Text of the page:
'El Chapo': Mexico signals extradition to US

Newspapers in Mexico City show pictures of drug kingpin Joaquin "El Chapo" Guzman on their front pagesImage source, AFP
Image caption,
Guzman's recapture dominated Mexico's front pages on Saturday

The Mexican attorney general's office says it will begin the process of extraditing recaptured drug lord Joaquin "El Chapo" Guzman to the US.

It said the move was in line with US extradition requests from 2014.

On Friday Guzman was detained and sent back to the maximum-security prison he escaped from six months ago.

Guzman, who was one of the world's most wanted drug traffickers, escaped from there in July through a tunnel dug in the showers.

That was his second escape - he was first arrested in Guatemala in 1993 and escaped from Puente Grande jail in 2001, reportedly in a laundry basket after bribing officials.

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Katy Watson reports from Mexico City: A lawyer for Joaquin ''El Chapo'' Guzman said ''national sovereignty... must be respected for the serving of justice''

He was on the run for 13 years before being held again in 2014. Previous requests from the US have been turned down.

Late on Saturday, Rolling Stone magazine published an article by US actor Sean Penn based on a meeting he had with Guzman at his secret hideout before his capture.

The two men discuss various topics, including drug trafficking. Guzman is quoted as saying: "If there was no consumption, there would be no sales.''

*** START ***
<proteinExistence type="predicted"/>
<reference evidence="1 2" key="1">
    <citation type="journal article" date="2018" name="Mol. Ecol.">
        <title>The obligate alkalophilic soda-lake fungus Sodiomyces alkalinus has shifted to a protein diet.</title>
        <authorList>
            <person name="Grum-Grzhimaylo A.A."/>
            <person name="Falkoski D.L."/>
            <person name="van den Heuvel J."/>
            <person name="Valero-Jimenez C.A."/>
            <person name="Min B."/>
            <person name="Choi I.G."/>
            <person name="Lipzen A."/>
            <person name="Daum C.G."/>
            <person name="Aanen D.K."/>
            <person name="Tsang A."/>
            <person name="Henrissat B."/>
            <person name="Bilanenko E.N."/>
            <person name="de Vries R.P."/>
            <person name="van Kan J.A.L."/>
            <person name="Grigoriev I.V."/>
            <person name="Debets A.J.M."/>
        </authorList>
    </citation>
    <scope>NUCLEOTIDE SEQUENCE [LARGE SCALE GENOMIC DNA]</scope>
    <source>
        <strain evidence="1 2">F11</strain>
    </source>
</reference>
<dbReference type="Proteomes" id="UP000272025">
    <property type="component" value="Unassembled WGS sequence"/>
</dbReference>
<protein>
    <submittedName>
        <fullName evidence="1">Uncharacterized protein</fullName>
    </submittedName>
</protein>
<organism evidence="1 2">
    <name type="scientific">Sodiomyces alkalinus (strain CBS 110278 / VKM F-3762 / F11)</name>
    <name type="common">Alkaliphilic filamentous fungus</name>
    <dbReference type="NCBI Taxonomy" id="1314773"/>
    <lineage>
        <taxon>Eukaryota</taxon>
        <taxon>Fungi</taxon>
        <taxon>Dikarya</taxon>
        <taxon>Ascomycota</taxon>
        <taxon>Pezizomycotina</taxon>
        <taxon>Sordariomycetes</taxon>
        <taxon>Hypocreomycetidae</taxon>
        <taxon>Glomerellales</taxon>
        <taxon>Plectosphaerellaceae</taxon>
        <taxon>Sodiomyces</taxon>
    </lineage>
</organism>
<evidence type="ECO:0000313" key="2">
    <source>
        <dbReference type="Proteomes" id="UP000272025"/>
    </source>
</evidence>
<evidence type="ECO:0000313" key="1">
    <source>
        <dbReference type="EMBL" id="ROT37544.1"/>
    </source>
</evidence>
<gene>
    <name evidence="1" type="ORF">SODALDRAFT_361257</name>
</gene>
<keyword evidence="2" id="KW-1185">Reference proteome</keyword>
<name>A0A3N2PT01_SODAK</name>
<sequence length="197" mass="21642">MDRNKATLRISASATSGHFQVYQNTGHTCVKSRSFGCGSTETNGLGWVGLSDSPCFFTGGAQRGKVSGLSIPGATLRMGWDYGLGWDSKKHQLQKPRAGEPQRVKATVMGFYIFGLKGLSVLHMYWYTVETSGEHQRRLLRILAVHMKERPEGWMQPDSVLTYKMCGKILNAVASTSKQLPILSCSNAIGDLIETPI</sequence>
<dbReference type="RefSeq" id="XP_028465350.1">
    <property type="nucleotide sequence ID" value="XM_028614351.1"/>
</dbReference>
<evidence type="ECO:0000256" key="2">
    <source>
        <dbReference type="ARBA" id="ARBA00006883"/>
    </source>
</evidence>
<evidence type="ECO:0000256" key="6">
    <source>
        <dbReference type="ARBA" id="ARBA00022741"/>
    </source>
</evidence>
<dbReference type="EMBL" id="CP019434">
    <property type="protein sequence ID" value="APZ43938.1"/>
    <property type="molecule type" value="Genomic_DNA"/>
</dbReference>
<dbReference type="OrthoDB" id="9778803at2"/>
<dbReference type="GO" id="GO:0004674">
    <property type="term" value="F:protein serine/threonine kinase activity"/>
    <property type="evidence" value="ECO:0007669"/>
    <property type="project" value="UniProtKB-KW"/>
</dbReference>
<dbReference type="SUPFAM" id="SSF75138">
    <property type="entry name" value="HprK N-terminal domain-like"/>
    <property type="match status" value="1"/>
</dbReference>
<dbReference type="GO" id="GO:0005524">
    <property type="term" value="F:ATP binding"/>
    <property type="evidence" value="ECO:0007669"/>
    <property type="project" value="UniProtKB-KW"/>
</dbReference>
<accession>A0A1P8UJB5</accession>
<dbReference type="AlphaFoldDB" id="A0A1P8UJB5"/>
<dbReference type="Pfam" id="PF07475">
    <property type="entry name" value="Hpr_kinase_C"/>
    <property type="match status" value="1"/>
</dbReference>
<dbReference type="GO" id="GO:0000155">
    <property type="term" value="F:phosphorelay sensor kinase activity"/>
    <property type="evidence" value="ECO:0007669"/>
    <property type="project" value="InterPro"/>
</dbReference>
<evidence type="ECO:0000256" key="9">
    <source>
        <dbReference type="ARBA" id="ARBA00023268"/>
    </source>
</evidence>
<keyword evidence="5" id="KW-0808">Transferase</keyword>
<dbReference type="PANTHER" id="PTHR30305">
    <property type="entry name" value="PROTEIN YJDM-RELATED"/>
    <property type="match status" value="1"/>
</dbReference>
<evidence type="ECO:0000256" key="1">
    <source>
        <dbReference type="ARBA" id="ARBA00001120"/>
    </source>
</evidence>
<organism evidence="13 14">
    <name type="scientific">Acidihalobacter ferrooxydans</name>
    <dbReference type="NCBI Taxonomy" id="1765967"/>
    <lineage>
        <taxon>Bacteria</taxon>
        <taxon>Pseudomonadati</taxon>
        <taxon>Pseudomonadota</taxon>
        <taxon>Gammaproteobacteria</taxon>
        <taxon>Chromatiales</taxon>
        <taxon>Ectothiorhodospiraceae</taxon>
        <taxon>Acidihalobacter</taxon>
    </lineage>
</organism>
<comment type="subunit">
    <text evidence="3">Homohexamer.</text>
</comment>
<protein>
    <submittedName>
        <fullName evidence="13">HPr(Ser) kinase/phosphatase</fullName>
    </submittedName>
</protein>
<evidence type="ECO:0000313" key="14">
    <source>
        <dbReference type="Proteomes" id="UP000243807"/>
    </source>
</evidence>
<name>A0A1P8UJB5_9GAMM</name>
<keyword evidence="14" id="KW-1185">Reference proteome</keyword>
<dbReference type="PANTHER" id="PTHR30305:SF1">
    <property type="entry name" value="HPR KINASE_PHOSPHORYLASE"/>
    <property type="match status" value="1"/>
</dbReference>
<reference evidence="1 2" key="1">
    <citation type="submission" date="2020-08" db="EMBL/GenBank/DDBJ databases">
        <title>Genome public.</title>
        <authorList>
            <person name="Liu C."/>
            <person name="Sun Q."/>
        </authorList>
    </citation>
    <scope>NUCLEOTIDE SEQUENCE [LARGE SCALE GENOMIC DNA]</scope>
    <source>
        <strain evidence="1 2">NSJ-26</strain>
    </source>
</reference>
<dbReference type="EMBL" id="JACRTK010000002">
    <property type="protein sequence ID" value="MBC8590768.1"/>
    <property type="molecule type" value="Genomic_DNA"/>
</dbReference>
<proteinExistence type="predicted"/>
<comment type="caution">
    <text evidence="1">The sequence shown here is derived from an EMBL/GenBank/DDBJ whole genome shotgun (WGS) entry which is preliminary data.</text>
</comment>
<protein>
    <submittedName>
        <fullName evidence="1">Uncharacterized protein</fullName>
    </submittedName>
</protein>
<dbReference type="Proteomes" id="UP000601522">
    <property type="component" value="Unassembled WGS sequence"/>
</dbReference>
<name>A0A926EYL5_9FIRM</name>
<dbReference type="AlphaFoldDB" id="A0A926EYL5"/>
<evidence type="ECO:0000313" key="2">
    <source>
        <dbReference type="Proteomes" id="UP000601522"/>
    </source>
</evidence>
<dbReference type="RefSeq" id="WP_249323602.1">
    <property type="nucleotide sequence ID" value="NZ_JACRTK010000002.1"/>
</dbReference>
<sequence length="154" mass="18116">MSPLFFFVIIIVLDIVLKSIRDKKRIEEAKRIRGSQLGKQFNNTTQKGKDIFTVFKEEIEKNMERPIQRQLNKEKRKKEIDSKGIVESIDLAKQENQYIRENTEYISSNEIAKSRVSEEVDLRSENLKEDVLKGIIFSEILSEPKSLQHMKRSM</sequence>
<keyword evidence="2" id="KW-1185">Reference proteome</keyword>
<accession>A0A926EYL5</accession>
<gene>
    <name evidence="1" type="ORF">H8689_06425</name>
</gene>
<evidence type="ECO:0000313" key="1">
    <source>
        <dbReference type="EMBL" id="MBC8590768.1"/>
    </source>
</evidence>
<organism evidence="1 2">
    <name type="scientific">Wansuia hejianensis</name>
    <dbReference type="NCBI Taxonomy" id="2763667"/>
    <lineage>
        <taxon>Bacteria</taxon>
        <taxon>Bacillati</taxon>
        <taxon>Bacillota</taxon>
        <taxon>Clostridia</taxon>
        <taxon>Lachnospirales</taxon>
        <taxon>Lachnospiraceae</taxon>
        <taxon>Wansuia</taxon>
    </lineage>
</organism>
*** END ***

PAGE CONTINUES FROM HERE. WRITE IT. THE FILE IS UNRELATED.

Katy Watson, BBC news, Mexico City

The extradition of "El Chapo" to the US is by no means a foregone conclusion. The two countries have an extradition treaty but there are many steps that need to be taken and officials that need to approve the request.

Many people believe that he should face justice in Mexico first. But the case goes beyond sovereignty and national pride.

Those CCTV images of Guzman slipping down from his prison-cell shower into a mile-long tunnel last year still haunt authorities. He has escaped not just once but twice from high-security prisons and there is concern his influence and financial clout could allow him to do it again.

With the headaches that Guzman has given President Pena Nieto, whose reputation was severely bruised by the escape, perhaps extradition is the safer bet.

No detail was given about the time frame for an extradition but experts say the process could take months.

The attorney general's office said that lawyers for Guzman would have three days to file objections and 20 more days to prove them, though that timeframe could be extended, AFP news agency reports.

Image source, AFP
Image caption,
On Saturday journalists went to see the manhole through which Guzman tried to escape during the operation on Friday

In a statement welcoming Guzman's recapture, Attorney General Loretta Lynch said Guzman had caused "significant violence, suffering and corruption on multiple continents".

The US filed requests in 2014 for his extradition so he could face charges of smuggling vast amounts of drugs into the country.

Guzman, who was named Public Enemy Number One by the Chicago Crime Commission in 2013, has been indicted by at least seven US federal district courts.

Guzman was arrested on Friday in the north-western city of Los Mochis in his home state of Sinaloa - which he had come to dominate through his drugs cartel.

During the raid, he managed to flee through a drain but was later caught by marines in a shootout.

Five suspects were killed in the operation and one marine wounded.